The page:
Hand-held electric rail gun may be the answer to non-lethal deterence
[Apr. 25, 2023: Staff Writer, The Brighter Side of News]
Holding the Arcflash GR-1 Anvil (CREDIT: Arcflash Labs)
Despite the U.S. Navy abandoning its railgun program, one company is now offering a similarly advanced weapon for purchase. Arcflash Labs, LLC is promoting their GR-1 Anvil Gauss rifle, which they claim is the "world’s first and only handheld Gauss rifle" and is available for pre-order at a cost of $3,375.
This rifle utilizes strong magnets to launch a variety of metal projectiles and has already piqued the interest of law enforcement and military agencies. However, there are still concerns about the safety and effectiveness of the Gauss rifle, which the company's CEO acknowledges.
The creators of the GR-1 Anvil Gauss rifle, David Wirth and Jason Murray, are Aerospace Engineers and former US Air Force officers with a combined 20 years of experience in pulsed power supply development, according to the Arcflash Labs, LLC website.
The weapon can reportedly launch any ferromagnetic projectile under 1/2" in diameter at speeds of 200+ fps, generating up to 100 Joules of force or 75 foot-pounds. This muzzle energy is similar to that of some .22 rifles, and the company claims that the GR-1 Anvil Gauss rifle is the most powerful coilgun available to the public and possibly the most powerful handheld coilgun ever created.
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Coilguns, also known as Gauss rifles, employ electrified coils to create a magnetic field that propels ferromagnetic projectiles to high velocities. This concept is similar to, but different from, railguns, which use the electric field generated between current-conducting rails to launch their projectiles.
Although various handheld coilgun designs have been exhibited over the years, none have yet demonstrated enough power to be considered practical for military or security purposes.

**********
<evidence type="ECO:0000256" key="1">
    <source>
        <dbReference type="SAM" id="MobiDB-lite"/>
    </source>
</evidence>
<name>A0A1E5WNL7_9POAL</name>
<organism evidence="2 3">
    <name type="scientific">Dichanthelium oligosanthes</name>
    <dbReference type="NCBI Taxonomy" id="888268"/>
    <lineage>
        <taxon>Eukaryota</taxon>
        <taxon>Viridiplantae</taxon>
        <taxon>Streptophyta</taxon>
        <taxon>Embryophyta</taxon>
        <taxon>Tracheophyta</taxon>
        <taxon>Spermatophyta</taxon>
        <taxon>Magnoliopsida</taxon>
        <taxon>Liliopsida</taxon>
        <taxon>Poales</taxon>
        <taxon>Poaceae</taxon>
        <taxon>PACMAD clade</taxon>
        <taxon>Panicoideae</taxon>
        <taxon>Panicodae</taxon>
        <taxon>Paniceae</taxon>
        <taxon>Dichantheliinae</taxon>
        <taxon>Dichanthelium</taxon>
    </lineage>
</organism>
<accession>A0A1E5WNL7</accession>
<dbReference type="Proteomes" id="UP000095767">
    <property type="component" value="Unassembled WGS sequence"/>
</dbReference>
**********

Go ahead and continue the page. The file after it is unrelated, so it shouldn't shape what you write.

Arcflash's rifle is 38 inches in length, has a barrel length of 26 inches, weighs 20 pounds, and runs on a 25.2-volt lithium-ion polymer battery. The stock of the rifle appears to be 3D printed, with some acrylic plastic sections bolted on, based on images available on the company's website.
According to the manufacturer, the Gauss rifle is equipped with an "advanced capacitor charging system" and a "dual Clamped Quasi-Resonant Inverter," enabling it to fire at a maximum rate of 20 rounds per minute at full power, or 100 rounds per minute at half power. The rifle's trigger mechanism is also innovative, allowing users to pre-charge the system by lightly depressing the trigger before firing with a full pull.
The Arcflash GR-1 Anvil (CREDIT:Arcflash Labs)
Regarding ammunition, the GR-1 uses magnetic fields to accelerate projectiles, meaning that any iron-rich metal slug with a diameter ranging from 11mm to 12.6mm and a length between 30 and 52mm could theoretically be fired from the handheld weapon.
New Scientist reports that the Anvil has the ability to generate muzzle energy, which is the energy of the projectile when it leaves the barrel, of approximately 85 joules. This is similar to the power of high-end air rifles and half the power of a .22 caliber rifle.